BBC selling stake in Animal Planet, Liv to Discovery

In a move that BBC Worldwide says is 'consistent' with the BBC Trust's 2009 review, BBCWW is selling its 50% stake in Animal Planet and Liv to Discovery. Also, the BBC and Discovery Communications have extended their copro partnership to 2014.
November 15, 2010

BBC Worldwide has announced it is selling its 50% interest share in joint venture Animal Planet and Liv to Discovery for US$156 million, in order to focus on the expansion of its own channels.

Animal Planet reaches almost 250 million subscribers across Europe, Asia and Latin America, while Liv is a general entertainment channel reaching 24 million cumulative subscribers across Latin American.

‘The launch and growth of BBC-branded international channels is an important strategic priority for BBC Worldwide,’ said John Smith, CEO of BBC Worldwide, in a statement. ‘The sale is also consistent with the BBC Trust review of BBC Worldwide which was published in November 2009.’

In its review, the BBC Trust maintained that the commercial arm of the BBC should divest its stakes ‘in non-BBC branded international channels over time where it makes commercial sense.’

Mark Hollinger, president and CEO of Discovery Networks International commented, ‘Acquiring BBC Worldwide’s rights to the Animal Planet and Liv channel brands provides Discovery a strategic opportunity to create additional revenue and growth opportunities for our global business.’ Discovery now owns 100% of the channels.

In addition, a new agreement has been formed between the BBC and Discovery Communications which will extend the long-standing coproduction and program acquisition partnership between the companies. The new agreement extends the relationship to 2014.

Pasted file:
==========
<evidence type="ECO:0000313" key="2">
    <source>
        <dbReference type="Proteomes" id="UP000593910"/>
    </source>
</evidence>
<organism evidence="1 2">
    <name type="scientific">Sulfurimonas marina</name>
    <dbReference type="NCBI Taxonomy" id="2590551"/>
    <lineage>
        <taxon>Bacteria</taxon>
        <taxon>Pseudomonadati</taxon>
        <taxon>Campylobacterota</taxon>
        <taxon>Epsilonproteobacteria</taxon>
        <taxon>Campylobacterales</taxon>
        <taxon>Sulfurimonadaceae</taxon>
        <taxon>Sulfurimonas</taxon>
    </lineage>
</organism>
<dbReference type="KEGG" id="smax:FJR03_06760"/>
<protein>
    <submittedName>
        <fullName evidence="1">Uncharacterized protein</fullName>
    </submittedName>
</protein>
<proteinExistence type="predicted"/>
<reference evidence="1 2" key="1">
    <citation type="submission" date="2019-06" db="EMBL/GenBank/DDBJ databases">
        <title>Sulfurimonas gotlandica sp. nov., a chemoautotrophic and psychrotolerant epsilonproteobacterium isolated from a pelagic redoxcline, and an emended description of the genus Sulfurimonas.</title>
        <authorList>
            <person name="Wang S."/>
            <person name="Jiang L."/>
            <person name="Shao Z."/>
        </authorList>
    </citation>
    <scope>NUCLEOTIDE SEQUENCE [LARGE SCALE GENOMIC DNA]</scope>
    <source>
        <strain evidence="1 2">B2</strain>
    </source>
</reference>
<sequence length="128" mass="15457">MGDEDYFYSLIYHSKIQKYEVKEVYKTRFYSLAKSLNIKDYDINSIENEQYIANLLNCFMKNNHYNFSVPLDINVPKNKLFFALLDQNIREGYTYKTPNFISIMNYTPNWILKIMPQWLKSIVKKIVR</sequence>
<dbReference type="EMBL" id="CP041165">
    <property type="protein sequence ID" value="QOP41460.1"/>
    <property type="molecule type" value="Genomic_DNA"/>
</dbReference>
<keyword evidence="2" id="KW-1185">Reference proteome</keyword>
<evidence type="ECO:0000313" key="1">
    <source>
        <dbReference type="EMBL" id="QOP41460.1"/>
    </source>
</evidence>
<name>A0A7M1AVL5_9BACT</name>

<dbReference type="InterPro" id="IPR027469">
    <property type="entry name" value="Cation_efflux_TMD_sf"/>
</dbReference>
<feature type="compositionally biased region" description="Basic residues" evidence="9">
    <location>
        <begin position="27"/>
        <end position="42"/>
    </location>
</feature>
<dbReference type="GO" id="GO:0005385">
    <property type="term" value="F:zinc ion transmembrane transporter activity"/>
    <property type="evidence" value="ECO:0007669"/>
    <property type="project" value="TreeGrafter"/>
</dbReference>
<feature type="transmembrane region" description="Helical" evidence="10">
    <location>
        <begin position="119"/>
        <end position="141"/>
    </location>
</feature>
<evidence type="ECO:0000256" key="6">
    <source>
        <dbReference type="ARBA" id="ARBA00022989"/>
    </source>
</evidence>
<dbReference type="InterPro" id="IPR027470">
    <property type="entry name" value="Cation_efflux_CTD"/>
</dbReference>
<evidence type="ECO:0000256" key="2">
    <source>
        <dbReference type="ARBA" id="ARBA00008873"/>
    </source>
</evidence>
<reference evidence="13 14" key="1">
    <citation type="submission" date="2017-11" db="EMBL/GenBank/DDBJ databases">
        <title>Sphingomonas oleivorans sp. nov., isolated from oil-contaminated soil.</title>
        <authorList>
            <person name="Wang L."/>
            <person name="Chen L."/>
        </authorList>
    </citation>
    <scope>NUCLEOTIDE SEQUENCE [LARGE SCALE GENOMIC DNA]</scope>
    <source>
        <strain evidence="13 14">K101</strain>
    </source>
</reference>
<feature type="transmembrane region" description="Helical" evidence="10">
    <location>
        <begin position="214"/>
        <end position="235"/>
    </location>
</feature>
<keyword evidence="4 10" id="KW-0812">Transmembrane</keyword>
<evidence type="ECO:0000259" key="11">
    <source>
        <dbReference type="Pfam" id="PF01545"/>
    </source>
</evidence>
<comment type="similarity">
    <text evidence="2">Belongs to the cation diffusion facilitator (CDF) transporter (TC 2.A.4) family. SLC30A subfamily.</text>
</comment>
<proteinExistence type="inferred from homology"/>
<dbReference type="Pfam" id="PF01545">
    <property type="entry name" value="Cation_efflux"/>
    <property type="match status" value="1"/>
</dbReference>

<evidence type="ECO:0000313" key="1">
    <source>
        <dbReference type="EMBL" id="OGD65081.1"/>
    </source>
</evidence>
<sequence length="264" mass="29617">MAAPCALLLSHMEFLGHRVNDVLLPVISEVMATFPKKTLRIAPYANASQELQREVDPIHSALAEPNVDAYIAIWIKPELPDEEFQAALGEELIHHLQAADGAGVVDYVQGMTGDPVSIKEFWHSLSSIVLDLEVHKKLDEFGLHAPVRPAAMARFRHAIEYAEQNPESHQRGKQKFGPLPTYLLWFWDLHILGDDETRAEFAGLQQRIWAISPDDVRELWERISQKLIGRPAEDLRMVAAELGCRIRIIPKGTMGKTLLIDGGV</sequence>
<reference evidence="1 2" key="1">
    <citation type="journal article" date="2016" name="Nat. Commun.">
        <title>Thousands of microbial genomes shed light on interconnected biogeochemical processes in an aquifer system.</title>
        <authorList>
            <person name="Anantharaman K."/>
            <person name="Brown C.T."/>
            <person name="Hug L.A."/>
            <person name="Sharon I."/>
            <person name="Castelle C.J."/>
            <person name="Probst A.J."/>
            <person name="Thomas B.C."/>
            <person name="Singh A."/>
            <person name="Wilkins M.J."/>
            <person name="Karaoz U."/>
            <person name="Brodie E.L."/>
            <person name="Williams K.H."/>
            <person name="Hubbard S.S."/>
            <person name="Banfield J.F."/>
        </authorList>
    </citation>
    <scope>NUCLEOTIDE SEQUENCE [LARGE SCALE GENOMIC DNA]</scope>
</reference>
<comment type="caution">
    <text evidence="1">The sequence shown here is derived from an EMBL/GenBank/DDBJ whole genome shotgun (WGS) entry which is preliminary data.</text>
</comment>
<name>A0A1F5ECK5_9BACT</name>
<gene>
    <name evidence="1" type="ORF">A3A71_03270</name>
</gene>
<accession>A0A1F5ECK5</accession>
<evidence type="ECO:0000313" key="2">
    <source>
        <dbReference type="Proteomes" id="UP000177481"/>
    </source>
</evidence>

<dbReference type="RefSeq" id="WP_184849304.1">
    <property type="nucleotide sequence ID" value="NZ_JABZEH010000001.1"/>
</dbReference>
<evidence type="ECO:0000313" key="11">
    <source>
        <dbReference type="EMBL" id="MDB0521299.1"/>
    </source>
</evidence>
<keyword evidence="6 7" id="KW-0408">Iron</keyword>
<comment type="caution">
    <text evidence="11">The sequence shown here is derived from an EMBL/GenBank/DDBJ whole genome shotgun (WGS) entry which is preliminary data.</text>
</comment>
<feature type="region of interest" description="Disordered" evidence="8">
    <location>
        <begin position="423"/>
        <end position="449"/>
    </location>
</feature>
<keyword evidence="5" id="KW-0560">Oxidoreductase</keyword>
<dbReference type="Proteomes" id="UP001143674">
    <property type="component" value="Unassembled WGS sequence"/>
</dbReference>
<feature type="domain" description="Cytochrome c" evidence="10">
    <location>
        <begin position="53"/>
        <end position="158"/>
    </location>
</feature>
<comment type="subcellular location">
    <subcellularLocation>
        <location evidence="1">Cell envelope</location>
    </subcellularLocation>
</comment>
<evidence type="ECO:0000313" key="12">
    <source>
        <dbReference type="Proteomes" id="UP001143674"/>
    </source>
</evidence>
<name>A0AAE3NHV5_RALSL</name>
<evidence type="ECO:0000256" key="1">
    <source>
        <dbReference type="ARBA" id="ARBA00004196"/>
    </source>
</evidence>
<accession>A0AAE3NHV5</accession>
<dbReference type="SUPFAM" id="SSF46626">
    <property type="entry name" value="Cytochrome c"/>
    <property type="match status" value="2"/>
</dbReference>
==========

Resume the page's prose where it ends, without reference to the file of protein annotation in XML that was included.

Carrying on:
‘This new coproduction agreement continues a tradition of developing world-class global hits such as Planet Earth and Life that began 25 years ago when Discovery launched in the U.S.,’ said Discovery’s Hollinger.

Director of BBC Vision, Jana Bennett, says, ‘This extended deal with Discovery enables us to continue producing the most ambitious and creative landmark factual programming for viewers until 2014 and provides exceptional value for licence fee payers. It will enable us to build on some of the natural history and specialist factual coproductions we already have planned, such as David Attenborough’s epic series about the cycle of seasons, Frozen Planet, for 2011.’

About The Author
Daniele Alcinii is a news reporter at realscreen, the leading international publisher of non-fiction film and television industry news and content. He joins the rs team with journalism experience following a stint out west with Sun Media in Edmonton's Capital Region, and communications work in Melbourne, Australia and Toronto. You can follow him on Twitter at @danielealcinii.